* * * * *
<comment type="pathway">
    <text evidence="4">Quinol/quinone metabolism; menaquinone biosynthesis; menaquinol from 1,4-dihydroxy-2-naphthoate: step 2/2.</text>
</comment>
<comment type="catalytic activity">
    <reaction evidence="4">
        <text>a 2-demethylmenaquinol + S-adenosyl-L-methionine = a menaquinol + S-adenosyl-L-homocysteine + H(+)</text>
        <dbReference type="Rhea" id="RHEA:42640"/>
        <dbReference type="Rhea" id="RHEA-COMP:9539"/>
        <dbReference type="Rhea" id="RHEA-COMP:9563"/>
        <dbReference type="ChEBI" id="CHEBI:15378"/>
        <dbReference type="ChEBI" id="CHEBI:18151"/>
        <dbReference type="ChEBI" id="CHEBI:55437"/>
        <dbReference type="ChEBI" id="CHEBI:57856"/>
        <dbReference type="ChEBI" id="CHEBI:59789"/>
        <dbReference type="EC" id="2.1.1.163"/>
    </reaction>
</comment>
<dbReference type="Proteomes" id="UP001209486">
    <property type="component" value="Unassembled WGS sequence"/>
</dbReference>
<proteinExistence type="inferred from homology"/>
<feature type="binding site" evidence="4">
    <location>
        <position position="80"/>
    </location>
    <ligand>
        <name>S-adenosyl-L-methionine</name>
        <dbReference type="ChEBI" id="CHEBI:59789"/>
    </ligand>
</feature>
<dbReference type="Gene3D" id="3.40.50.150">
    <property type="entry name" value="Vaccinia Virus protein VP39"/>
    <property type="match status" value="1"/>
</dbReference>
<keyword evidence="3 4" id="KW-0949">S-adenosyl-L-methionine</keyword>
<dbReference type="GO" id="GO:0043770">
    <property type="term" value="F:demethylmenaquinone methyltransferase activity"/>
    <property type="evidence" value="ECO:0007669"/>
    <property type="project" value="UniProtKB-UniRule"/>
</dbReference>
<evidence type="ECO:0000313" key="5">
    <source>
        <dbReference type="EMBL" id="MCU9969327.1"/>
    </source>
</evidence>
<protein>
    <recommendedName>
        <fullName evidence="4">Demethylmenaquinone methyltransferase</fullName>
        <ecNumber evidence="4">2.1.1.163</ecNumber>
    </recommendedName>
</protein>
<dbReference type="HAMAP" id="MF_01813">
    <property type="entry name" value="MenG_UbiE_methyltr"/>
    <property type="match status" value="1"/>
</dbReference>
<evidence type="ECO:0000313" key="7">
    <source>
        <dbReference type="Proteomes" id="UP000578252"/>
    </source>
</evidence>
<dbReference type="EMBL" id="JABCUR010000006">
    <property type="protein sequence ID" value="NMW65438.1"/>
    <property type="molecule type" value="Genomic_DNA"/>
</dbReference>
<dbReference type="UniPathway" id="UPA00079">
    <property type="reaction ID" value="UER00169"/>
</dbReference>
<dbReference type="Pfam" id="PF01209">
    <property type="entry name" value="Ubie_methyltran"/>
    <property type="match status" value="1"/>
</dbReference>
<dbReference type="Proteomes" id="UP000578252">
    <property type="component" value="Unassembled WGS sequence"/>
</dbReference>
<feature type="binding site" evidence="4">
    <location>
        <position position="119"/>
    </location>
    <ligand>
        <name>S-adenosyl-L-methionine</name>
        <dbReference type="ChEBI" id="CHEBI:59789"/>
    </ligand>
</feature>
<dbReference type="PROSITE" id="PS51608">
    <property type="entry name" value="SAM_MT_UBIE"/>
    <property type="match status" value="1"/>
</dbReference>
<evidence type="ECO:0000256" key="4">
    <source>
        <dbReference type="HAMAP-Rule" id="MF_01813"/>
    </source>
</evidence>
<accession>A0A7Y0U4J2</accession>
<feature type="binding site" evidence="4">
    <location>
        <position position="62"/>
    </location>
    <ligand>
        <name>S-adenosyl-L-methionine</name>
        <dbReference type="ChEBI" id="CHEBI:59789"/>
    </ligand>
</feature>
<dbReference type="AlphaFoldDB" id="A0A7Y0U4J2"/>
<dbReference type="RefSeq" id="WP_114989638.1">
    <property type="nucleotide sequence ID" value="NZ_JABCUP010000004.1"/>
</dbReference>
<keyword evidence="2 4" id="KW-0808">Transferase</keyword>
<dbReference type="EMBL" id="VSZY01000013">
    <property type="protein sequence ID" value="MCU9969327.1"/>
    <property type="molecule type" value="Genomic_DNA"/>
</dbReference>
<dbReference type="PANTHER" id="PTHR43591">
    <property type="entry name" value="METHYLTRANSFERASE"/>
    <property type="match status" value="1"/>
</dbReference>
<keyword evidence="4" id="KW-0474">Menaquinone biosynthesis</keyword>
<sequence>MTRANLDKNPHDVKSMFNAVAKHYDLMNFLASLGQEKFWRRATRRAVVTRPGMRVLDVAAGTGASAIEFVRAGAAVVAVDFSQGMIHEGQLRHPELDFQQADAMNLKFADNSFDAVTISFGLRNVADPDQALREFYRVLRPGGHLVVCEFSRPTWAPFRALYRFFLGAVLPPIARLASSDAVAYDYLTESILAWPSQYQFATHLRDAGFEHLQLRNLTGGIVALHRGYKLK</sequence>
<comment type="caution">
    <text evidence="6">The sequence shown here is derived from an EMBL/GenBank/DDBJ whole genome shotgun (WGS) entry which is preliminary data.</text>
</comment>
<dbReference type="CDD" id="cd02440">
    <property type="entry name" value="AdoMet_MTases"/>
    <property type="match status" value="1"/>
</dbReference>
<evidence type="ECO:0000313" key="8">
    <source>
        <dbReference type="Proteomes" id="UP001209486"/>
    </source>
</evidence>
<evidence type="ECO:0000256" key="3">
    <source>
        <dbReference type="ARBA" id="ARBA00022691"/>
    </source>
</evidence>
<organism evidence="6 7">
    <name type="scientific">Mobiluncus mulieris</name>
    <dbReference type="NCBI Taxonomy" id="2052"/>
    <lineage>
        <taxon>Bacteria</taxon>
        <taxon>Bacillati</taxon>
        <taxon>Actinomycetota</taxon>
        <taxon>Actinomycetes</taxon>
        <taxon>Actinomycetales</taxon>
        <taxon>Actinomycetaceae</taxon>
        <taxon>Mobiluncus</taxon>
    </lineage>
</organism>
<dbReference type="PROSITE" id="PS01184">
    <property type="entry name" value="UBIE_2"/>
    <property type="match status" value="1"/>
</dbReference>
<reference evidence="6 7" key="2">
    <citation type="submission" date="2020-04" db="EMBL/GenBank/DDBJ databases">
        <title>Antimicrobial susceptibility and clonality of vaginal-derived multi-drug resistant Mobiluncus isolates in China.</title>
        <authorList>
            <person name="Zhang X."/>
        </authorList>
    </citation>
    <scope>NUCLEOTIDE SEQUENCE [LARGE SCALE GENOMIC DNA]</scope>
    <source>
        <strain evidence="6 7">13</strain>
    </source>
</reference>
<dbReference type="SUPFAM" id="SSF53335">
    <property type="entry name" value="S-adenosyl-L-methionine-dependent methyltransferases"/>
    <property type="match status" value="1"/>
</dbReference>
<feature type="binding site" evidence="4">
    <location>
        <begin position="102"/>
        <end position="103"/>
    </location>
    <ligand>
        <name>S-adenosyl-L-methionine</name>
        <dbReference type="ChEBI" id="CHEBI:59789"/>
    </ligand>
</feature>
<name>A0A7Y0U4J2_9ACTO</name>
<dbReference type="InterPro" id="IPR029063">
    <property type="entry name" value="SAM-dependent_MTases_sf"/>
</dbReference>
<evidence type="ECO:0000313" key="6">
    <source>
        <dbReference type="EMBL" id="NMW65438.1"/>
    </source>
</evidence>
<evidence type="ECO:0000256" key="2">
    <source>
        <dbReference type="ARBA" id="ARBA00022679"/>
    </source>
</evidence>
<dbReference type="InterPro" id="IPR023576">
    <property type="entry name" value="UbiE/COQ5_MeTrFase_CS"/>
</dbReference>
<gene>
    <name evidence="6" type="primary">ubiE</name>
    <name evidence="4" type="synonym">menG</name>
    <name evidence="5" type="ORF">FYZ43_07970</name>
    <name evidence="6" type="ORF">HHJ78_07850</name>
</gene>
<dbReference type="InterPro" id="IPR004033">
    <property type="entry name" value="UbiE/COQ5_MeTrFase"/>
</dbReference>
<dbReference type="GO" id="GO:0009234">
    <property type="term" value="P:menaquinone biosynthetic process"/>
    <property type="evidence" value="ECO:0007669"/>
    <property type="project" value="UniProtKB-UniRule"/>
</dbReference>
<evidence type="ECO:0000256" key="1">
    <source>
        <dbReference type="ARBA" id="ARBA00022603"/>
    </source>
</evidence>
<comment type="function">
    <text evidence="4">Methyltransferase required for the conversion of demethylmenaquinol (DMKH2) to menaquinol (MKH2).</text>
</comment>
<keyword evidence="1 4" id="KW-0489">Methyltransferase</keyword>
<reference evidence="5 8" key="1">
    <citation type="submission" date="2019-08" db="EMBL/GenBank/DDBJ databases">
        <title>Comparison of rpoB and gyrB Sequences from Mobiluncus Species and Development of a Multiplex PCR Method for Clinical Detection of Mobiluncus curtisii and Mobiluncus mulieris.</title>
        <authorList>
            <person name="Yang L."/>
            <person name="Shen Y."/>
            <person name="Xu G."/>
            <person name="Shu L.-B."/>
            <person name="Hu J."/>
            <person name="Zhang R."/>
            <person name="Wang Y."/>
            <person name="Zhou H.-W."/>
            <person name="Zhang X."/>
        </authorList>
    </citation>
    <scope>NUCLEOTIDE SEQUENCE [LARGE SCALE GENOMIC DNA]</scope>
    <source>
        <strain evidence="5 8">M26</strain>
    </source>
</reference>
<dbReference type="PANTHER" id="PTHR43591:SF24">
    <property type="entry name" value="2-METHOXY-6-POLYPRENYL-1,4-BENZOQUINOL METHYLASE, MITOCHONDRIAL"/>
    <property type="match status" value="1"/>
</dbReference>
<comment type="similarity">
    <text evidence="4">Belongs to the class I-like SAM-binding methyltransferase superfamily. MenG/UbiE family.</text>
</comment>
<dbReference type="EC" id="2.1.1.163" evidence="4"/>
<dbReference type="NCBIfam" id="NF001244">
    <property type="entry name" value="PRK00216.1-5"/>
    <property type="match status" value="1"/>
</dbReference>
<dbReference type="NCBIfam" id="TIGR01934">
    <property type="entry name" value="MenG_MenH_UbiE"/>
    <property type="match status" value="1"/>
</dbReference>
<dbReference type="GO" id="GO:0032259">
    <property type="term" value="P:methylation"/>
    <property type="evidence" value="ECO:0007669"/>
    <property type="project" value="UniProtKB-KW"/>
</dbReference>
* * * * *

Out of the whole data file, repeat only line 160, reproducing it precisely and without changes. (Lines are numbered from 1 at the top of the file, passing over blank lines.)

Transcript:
    <source>